Yes, and all of those published resolution measurements use 'line-per-image-height' or 'lines-per-millimeter' at a specific percentage of contrast, not megapixels, to express linear resolution.

Lines/ih and lines/mm are linear measurements. MP is an areal measurement.
 
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Resolution can be measured in a variety of ways. But when we refer to resolution as 50MPs or 20MPs, we're talking about areal resolution, not linear.
50 MPs or 20 MPs is the number of pixels not the resolution. If people refer to the resolution of a sensor in MPs, they are making a mistake. Nice try, but AlanF is correct. Maybe you should stop trying to be smarter than everone else. It can be embarrassing.
 
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Michael Clark

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Yeah, you may be right. I thought of some of those points after posting. I was thinking initially that since the RP uses almost the same sensor as the 6D Mk2 and the R uses almost the same senser as the 5D Mk4, and those two DSLRs can shoot faster than the mirrorless ones, that it wouldn't be the sensor or processing power that was slowing down the mirrorless ones, but maybe Canon did purposely slow them down. Wow, the buffer doubled with just a firmware update?

Yes. Around three years after the camera was first released.

At the time 7D users and, more importantly, potential 7D buyers were getting anxious about when a 7D Mark II might be released. Replacement rumors had been flying for a while. Then rumors began to swirl that Canon was having serious development issues with the sensor. The usual grumbling began about "jumping to brand x" if Canon didn't come forth with a 7D replacement ASAP. At the same time, others were holding off on buying a 7D in fear that a 7D II announcement was imminent.

Canon claimed it increased from 14 to 25 raw images with UDMA-7 CF cards, but most independent testers said it increased to around 31-32 frames before the buffer bogged down with the fastest CF cards.

It also added:
  • Supports a new accessory, of the GPS Receiver GP-E2.
  • Adds a maximum ISO Auto setting function.
  • Adds an in-camera RAW processing function.
  • Adds a Quick Control function during playback.
  • Adds a rating function.
  • Adds a JPEG image resizing function.
  • Adds a sound recording level manual adjustment function.
  • Adds a file name setting function.
  • Adds a time zone setting function.
  • Faster scrolling of magnified images.
  • Fixes a phenomenon where a slow shutter speed may result when an external flash is used to fire intermittent, consecutive flashes.
  • Corrects the color space information in the Exif file for movies.

 
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Jul 21, 2010
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Lines/ih and lines/mm are linear measurements. MP is an areal measurement.
The 7D and 1D X have the same MP count, but not the same resolution. MP is a count, not a measurement. If you believe it is an areal measurement, please specify the SI unit it includes, directly or indirectly. Image height is in millimeters, as is lp/mm.

An areal measurement including pixels would be something like density in pixels per square millimeter.

50 MPs or 20 MPs is the number of pixels not the resolution. If people refer to the resolution of a sensor in MPs, they are making a mistake. Nice try, but AlanF is correct. Maybe you should stop trying to be smarter than everone else. It can be embarrassing.
Yes, @Michael Clark does like to sound smart. He’s often correct, but not always and not in this case. Many people do refer to ‘resolution’ as a pixel count, but then many people write ‘alot’ and think they’re using proper spelling.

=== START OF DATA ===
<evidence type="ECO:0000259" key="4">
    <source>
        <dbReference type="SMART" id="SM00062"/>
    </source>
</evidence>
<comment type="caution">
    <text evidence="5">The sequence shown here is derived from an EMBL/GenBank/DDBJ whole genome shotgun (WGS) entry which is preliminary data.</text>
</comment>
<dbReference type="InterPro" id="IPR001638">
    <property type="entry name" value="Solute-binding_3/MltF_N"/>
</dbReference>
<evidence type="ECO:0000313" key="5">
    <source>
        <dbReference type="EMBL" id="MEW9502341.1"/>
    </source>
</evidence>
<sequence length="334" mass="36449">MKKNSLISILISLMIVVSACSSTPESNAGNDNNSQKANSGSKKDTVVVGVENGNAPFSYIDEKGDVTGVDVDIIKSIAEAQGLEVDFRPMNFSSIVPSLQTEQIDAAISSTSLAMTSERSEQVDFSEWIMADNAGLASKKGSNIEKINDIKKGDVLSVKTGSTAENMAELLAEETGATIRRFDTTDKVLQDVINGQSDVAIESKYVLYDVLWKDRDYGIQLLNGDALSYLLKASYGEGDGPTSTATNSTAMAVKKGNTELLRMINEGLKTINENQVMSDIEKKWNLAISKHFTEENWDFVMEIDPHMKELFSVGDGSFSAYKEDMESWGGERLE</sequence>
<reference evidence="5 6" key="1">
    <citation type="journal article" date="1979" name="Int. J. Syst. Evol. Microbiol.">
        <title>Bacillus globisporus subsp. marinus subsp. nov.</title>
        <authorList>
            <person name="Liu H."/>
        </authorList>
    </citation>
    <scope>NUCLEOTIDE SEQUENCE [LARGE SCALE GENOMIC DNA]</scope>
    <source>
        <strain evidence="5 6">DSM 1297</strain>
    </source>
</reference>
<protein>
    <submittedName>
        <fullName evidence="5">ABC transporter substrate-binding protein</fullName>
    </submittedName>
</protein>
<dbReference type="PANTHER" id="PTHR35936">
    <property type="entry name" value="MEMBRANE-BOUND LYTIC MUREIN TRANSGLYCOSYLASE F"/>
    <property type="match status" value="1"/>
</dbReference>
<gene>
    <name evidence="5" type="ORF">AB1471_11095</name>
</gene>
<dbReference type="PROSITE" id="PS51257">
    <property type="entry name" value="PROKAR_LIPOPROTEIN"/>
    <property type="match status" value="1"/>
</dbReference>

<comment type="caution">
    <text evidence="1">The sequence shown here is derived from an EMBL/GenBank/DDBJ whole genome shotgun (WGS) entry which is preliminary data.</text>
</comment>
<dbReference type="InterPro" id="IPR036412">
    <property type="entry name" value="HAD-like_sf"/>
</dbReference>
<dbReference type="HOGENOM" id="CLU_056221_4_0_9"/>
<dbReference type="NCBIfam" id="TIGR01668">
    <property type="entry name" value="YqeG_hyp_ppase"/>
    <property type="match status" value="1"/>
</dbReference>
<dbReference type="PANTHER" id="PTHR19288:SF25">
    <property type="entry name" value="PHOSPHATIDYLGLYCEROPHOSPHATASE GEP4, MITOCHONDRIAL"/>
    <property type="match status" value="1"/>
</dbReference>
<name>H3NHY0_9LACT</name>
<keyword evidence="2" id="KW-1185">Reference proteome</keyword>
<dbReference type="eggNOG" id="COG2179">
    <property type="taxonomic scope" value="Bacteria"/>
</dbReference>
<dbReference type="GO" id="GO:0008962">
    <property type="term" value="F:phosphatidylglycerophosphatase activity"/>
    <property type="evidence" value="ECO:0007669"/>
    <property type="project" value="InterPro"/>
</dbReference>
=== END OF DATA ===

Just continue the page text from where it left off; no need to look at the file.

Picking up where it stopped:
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koenkooi

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Good point for electronic shutter, but 15 frames per second mechanical shutter must cost something. I guess with no mirror it’s easier to make high fps, but the RP does only 4 fps and the R does only 5 with servo AF and 8 without.
The shutter is smaller and has to travel less distance on a crop sensor compared to a FF sensor. That makes it easier to increase the FPS and flash sync speed.
 
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gruhl28

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Yes. Around three years after the camera was first released.

At the time 7D users and, more importantly, potential 7D buyers were getting anxious about when a 7D Mark II might be released. Replacement rumors had been flying for a while. Then rumors began to swirl that Canon was having serious development issues with the sensor. The usual grumbling began about "jumping to brand x" if Canon didn't come forth with a 7D replacement ASAP. At the same time, others were holding off on buying a 7D in fear that a 7D II announcement was imminent.

Canon claimed it increased from 14 to 25 raw images with UDMA-7 CF cards, but most independent testers said it increased to around 31-32 frames before the buffer bogged down with the fastest CF cards.

It also added:
  • Supports a new accessory, of the GPS Receiver GP-E2.
  • Adds a maximum ISO Auto setting function.
  • Adds an in-camera RAW processing function.
  • Adds a Quick Control function during playback.
  • Adds a rating function.
  • Adds a JPEG image resizing function.
  • Adds a sound recording level manual adjustment function.
  • Adds a file name setting function.
  • Adds a time zone setting function.
  • Faster scrolling of magnified images.
  • Fixes a phenomenon where a slow shutter speed may result when an external flash is used to fire intermittent, consecutive flashes.
  • Corrects the color space information in the Exif file for movies.
Wow, I had not realized that Canon had ever added so much in a firmware release. I wish they would do that more.
 
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Michael Clark

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Wow, I had not realized that Canon had ever added so much in a firmware release. I wish they would do that more.

It genuinely surprised a lot of folks when they announced it a few months before they actually released it.

Of course the Canon is D.O.O.M.E.D. crowd said that was just proof Canon was desperate because there were major problems with the development of the 7D Mark II sensor that would never be solved.